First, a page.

“This global, diverse, vibrant community”
Alumni Association President Ty Moore
As a classics concentrator and classical pianist, Tracy “Ty” Moore II ’06 still found time as an undergraduate to perfect the “Flying Death Necklace.” The stunt, performed in the Harvard South Asian Association’s Ghungroo show, required him to stand on stage as a friend ran toward him, jumped high into the air, propelled forward by his hips, and thrust his feet at Moore’s head.
“As his feet wrapped around my neck, I grabbed his ankles with my hands and almost immediately started spinning,” he recalled, “and so, he is effectively flying [parallel to the ground] with both his arms flung out in the air. It is like I’m wearing a human necklace.” The act was nerve-wracking, yet they performed it flawlessly in all four shows—“a little surprising,” he says, considering some pretty rough rehearsals.
He brings such energetic openness to different experiences and versatility to his role as the 2023-24 Harvard Alumni Association (HAA) president, emphasizing one main message to alumni: “Be human.” “Quite frankly,” he says, “our society has fallen into the trap of dehumanizing each other, and there’s this rampant unwillingness to truly connect on a human level. People are no longer willing to have conversations with others who have different opinions,” he adds. “I see this as a huge opportunity for our alums, and people in general, to get back to the place where we are able to talk to one another as humans, regardless of background, experiences, and views.”
Moore points to spirited Monday night College symposia hosted by the Harvard Black Men’s Forum (he ultimately became president). Despite its name, the group was not monolithic, drawing students from across disciplines; political ideologies; and socioeconomic, racial, and ethnic backgrounds for discussions that “were so interesting because you learned not only more about the topic and the other person,” he says, “but a lot more about yourself because you could engage in thoughtful dialogues and disagreements—which actually were encouraged. This all strengthened a person’s ability to think and defend positions, and to better articulate their perspective and rationale.”
These meetings were also the first time Moore, an African American, felt deeply connected to a larger black community. Growing up in a lower-middle-class community in Cincinnati, Ohio, he was active in his family’s church (his father was pastor) and excelled in academics. He studied Latin, trained to become a concert pianist, and won three national Certamen championships (and was inducted into the National Certamen Hall of Fame in 2001). In seventh grade, he moved from a public to a private school, where he was among the small group of minority students, he says, “but outside of my family and church, I didn’t interact much with black people. So Harvard was the first time I was able to connect with people who looked like me and were also highly motivated, intellectually curious, and extremely passionate about their interests.”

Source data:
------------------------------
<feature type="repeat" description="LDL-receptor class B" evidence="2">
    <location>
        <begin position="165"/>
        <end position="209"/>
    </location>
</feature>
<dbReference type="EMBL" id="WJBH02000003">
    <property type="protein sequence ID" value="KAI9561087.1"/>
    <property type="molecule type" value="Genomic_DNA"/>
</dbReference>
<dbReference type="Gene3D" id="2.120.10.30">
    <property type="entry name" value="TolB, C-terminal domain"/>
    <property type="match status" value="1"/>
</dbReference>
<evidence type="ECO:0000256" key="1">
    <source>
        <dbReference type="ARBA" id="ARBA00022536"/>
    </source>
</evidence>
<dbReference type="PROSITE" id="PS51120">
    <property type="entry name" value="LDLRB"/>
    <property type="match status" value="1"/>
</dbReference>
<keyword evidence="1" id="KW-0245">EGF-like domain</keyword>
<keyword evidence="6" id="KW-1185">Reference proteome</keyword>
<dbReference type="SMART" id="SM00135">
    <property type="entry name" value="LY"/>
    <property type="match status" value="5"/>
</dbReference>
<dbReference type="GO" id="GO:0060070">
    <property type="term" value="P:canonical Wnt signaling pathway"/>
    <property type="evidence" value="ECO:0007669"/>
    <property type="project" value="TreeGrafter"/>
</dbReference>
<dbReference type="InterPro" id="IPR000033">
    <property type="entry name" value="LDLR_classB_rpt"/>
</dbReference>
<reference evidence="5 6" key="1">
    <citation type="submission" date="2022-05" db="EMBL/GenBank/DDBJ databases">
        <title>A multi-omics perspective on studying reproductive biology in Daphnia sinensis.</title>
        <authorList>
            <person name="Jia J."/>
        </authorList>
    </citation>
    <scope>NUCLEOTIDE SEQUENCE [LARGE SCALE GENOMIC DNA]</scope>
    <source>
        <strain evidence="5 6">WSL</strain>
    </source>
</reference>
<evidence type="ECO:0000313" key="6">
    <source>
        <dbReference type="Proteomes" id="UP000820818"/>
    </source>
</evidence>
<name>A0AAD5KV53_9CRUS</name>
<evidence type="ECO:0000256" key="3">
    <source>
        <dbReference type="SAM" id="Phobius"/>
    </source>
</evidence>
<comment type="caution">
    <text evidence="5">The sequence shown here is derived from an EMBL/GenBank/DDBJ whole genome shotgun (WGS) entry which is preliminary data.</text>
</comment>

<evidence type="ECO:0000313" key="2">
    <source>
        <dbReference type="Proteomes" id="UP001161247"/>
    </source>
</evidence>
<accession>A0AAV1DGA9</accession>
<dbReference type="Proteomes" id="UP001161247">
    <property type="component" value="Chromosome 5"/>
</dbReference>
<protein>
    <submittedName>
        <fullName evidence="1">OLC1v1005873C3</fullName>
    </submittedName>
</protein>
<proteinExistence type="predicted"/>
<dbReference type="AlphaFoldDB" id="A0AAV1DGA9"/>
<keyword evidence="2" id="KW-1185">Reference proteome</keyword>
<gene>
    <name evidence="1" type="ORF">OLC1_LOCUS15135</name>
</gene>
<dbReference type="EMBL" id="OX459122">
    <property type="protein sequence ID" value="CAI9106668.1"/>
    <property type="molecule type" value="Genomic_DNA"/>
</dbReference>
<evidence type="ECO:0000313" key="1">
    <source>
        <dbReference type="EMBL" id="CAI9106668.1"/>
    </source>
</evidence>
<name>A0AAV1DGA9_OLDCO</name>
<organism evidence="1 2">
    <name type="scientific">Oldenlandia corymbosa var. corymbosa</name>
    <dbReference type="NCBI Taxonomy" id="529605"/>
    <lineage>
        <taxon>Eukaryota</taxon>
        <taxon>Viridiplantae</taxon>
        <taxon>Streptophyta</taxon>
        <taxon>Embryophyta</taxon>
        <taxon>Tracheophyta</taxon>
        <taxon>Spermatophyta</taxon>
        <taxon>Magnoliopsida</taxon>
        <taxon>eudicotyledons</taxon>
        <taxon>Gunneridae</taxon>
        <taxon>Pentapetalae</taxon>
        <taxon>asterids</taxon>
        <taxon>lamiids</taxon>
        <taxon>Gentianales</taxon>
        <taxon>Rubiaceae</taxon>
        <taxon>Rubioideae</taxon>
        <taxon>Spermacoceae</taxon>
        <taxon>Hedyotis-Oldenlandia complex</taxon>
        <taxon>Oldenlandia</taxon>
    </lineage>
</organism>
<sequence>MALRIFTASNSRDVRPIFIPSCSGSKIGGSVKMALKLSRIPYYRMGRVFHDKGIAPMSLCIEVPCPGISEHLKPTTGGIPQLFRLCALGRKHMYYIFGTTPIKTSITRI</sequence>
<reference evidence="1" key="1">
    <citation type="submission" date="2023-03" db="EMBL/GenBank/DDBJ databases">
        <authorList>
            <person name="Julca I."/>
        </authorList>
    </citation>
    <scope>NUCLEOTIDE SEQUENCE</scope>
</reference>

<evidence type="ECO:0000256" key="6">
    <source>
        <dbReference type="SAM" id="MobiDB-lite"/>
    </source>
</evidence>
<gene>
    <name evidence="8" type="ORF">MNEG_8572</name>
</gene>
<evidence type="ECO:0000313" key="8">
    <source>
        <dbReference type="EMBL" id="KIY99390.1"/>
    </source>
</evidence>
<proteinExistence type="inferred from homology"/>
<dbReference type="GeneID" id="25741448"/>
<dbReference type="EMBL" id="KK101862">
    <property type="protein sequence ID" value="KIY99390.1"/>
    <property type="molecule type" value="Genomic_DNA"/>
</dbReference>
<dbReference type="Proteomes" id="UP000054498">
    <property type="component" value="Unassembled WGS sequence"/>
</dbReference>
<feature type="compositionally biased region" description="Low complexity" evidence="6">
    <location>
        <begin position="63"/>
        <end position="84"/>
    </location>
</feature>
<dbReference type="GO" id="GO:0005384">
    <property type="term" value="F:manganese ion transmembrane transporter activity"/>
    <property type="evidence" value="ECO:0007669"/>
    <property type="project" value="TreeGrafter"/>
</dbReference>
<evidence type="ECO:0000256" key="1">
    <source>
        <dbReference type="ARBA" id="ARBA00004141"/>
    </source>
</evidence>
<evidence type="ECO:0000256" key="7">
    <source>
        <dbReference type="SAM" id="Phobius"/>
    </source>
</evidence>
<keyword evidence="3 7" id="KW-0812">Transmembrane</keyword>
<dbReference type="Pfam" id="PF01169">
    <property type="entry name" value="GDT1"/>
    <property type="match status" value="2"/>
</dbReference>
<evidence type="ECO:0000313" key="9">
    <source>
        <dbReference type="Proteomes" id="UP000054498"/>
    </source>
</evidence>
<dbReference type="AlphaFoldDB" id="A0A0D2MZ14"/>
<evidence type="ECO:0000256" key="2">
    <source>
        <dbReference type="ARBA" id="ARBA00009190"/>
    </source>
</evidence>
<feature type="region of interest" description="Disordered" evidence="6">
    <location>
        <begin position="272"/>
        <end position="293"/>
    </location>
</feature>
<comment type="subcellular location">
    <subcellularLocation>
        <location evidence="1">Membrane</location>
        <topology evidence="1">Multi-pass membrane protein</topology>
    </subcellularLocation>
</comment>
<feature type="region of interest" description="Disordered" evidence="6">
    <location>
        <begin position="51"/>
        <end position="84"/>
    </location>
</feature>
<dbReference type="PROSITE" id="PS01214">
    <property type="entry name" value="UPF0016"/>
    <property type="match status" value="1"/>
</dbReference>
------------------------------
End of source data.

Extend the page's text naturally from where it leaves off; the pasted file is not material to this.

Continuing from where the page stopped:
Moore served as First Class Marshal his senior year and, since graduation, has worked as an impact-driven leader, executive coach, and serial entrepreneur. In 2012, he joined College friend Jason Young ’04 in founding The Hidden Genius Project, a national nonprofit headquartered in Oakland, California, that “trains and mentors black male youth in technology creation, entrepreneurship, and leadership skills to transform their lives and communities,” he says. Moore is now co-founder of the executive coaching and leadership development firm VeraVis. It serves both nonprofits and business organizations, helping them develop “more inspiring, high-performing cultures that people crave.”
This work informs Moore’s contributions as HAA president, too, as he continues to drive engagement and build community among the multifarious alumni. That includes planning a dynamic spring Alumni Day, communicating general alumni interests and concerns to the University, further developing technology and data to learn from and connect graduates, and helping to introduce alumni to both the HAA’s new executive director, Sarah Karmon, and the University’s new president, Claudine Gay. “The HAA is a global, diverse, vibrant community of more than 400,000 alums who are all human beings, creating this beautiful tapestry of life stories and lessons learned,” he says. “I’ve found a lot of value in simply engaging with my fellow alums in conversations, which has broadened my understanding of humanity. To the extent that I can impact this community in meaningful ways, I’m all for it.”
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